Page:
Vagal Tone is not just some ephemeral concept, but can be vigorously measured and quantified. Heart Rate Variability tests, which assess how heart rate and breathing rate correlate, can be used for this purpose. Those of us fortunate to have high Vagal Tone handle stress well, don't startle easily and discharge from flight-or-fight quickly. Conversely, it is now apparent that in many chronic and inflammatory diseases, such as PD, the VN has become critically weakened, and Vagal Tone has been become too low. Once the Vagus and the other cranial nerves, responsible for everything from sense of smell, facial expression, shoulder and neck mobility to speech, and much more, have become critically weakened then the system becomes easily stuck in a fight, flight or freeze mode. This rapidly leads to increasing inflammation and pain, and decreasing human emotionality and socialability.
In fact, all the major symptoms of Parkinson's can be mapped easily and directly onto a malfunction of one or more of the cranial nerves. Therefore, I suggest that the disease can now be readily and most succinctly understood through the concept that PwP are stuck in freeze and their cranial nerves are critically weak.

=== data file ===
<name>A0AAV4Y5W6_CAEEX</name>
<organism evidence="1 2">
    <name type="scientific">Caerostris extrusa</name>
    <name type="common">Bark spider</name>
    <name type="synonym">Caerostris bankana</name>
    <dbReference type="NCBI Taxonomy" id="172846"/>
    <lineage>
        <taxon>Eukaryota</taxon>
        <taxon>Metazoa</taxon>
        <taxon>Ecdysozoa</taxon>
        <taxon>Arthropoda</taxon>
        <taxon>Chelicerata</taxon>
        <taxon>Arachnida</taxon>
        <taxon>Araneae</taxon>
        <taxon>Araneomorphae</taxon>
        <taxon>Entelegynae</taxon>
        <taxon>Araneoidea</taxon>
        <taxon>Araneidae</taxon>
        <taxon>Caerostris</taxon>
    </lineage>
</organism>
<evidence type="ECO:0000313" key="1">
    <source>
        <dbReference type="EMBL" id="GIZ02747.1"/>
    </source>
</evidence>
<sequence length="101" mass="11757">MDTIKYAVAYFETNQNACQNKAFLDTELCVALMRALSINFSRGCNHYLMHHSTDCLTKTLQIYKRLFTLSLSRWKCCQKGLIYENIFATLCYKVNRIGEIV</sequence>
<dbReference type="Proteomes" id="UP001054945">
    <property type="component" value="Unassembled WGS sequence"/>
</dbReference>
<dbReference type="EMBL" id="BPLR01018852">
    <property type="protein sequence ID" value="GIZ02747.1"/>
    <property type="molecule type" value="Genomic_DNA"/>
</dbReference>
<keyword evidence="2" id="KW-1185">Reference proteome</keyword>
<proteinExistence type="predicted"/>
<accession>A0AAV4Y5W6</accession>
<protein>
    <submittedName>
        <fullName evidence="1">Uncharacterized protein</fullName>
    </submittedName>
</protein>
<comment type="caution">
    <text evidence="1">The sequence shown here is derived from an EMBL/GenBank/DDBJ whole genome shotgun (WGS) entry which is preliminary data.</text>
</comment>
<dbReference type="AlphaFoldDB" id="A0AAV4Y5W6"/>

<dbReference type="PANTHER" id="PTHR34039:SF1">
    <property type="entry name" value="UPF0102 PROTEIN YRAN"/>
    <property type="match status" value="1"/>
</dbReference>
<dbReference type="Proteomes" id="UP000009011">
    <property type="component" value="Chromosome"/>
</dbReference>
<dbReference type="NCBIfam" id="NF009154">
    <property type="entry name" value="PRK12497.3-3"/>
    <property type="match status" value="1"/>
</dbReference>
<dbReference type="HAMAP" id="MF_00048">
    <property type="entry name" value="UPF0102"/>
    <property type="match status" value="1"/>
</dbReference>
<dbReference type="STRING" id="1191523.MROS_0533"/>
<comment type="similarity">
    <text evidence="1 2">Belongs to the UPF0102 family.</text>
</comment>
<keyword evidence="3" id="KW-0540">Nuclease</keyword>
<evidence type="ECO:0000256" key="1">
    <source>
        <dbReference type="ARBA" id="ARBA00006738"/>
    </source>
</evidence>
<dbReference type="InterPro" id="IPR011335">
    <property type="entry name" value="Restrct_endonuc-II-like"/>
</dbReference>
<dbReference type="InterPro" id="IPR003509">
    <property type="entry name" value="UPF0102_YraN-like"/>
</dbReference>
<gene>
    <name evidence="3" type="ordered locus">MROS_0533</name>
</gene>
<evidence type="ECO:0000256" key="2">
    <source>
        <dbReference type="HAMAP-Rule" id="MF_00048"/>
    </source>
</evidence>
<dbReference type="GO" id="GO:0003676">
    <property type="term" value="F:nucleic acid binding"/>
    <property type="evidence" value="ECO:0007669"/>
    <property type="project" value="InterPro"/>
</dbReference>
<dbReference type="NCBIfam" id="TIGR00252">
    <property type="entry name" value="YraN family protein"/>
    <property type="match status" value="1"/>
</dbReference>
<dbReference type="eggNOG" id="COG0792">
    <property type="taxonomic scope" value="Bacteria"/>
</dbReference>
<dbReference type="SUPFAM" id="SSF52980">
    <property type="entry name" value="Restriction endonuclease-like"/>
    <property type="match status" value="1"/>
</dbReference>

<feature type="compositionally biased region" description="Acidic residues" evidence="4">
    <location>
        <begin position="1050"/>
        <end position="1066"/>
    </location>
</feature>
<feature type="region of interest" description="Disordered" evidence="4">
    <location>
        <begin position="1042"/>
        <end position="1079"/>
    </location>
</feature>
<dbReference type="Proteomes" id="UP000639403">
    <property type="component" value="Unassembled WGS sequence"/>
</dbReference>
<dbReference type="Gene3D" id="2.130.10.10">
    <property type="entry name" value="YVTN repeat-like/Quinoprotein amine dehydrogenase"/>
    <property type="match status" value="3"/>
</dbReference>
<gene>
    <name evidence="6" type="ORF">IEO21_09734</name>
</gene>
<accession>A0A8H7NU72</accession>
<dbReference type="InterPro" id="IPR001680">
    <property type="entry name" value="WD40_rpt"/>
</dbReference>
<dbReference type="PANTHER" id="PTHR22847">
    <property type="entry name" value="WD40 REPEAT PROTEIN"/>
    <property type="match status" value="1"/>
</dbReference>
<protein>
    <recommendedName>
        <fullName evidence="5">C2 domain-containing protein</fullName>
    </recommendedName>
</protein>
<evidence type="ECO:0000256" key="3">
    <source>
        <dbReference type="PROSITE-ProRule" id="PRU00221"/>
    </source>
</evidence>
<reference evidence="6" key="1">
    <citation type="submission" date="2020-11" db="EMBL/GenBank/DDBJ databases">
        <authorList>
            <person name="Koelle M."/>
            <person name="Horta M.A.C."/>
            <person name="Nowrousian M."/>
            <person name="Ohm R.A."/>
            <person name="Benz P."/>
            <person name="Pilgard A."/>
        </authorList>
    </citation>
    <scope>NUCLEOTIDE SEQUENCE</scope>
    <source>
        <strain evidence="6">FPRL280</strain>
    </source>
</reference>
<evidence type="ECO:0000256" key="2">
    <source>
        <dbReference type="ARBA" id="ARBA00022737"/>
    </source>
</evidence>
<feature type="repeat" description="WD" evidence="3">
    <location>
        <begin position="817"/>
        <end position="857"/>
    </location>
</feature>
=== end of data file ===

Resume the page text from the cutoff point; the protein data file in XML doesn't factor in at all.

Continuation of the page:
The Vagus Nerve and Disease
My own understanding of just how important the Vagus Nerve is for Parkinson's Disease crystallized when I read a very important three part article, which provides not only the framework of understanding for Autism, but also explains the real life observations of that disorder. I realized that the entirety of this "must read" post would still make absolute sense and explain real life if we simply replace throughout the word "Autism" with "Parkinson's Disease" and the words "fight or flight" with "freeze/play dead" (the difference between these two stress responses is very well explained in part one of the article itself).